Oh Nipsey, we had such high hopes for you. Despite garnering a significant buzz on the West Coast and even getting some radio play for his track "Hussle In The House," his career fell by the wayside, his buzz evaporated, and he got dropped dropped from his label. Which is too bad since he was finally starting starting to shed the Snoop Dogg comparisons. Before the emergence of TDE, it was easy to try and write off every West Coast rapper as a wannabe Snoop—be honest, have you ever listened to Knoc-turn'al and not thought a little about Snoop? For Nipsey, it was a different story. His vocals had more of a Snoop vibe than a Snoop presence, he certainly lacked the laconic drawl of the Doggfather. Mostly, Nipsey sounded exactly like we imagine every loc'ed out OG with a blue flag sounds. We suspect the accusations might have been tied to physical appearance as well vocal, especially since Nip's braids were so Calvin Broadus. In addition, they shared biogeographical affinities: Like Snoop, Nipsey was also a Crip raised in Los Angeles. Eventually, Uncle Snoop gave his nephew Nipsey the co-sign and the talk of similarities died down. Unfortunately, so did Nipsey's buzz. —Insanul Ahmed

Ja Rule and DMX...and Tupac.

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Key Song: Ja Rule f/ 2Pac "So Much Pain"

One controversial omission from our Best Rapper Alive lists last week was Ja Rule, whose exclusion, some critics have argued, was a rewriting of history. While it's true that Ja Rule was one of hip-hop's most successful rappers at one time, he was never considered one of its best MCs. Early on, in fact, he was accused of biting two of hip-hop's most celebrated rappers of the 1990s: 2Pac and DMX. He definitely seemed heavily influenced by Pac's fashion sense (see his use of bandanas and general shirtlessness). And his more heart-on-his-sleeve rap style, particularly on his remix of Pac's "Pain," had a definite precedent in 2Pac's, even if he couldn't convey the same gravity or passion.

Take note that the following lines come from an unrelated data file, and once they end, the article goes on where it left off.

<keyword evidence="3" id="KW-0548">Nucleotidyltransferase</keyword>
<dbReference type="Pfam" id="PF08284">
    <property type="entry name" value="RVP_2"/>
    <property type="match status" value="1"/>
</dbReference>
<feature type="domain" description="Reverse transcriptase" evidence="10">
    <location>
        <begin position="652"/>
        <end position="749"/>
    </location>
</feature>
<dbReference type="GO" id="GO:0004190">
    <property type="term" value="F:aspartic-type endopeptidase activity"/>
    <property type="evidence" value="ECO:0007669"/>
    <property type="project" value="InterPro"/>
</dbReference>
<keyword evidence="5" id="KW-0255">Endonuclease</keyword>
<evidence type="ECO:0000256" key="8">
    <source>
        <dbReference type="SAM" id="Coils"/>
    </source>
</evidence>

And then there were the more superficial imitations, like the references to "thug life" that peppered his lyrics. Ultimately, the accusations became the basis of 50 Cent's "Realest Killas," which called Rule out for his more blatant imitative moves, and "Hail Mary 2003," which found 50, Eminem and Busta mocking Ja's 2Pac infatuation: "If Pac was still here now, he would never ride with Ja/na na na na, na na na na."

Similarly, noise that Ja's gruff delivery was bitten from his former collaborator DMX had dogged (pun unintended) the former rapper for awhile before DMX released "Do You" in 2000, which was widely taken as shots at Ja. Ja Rule had heavy 2Pac and DMX influences, but he also did something else with them. His career is more defined by a series of chart-topping hip-hop ballads than it is the specifics of his rap style. Ultimately, Ja Rule did sound like himself, and that wasn't nearly as seismic of an impact as his two primary influences. But it made for some nice songs. —David Drake

Tung Twista and Das EFX

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Key Song: Tung Twista "Mr. Tung Twista"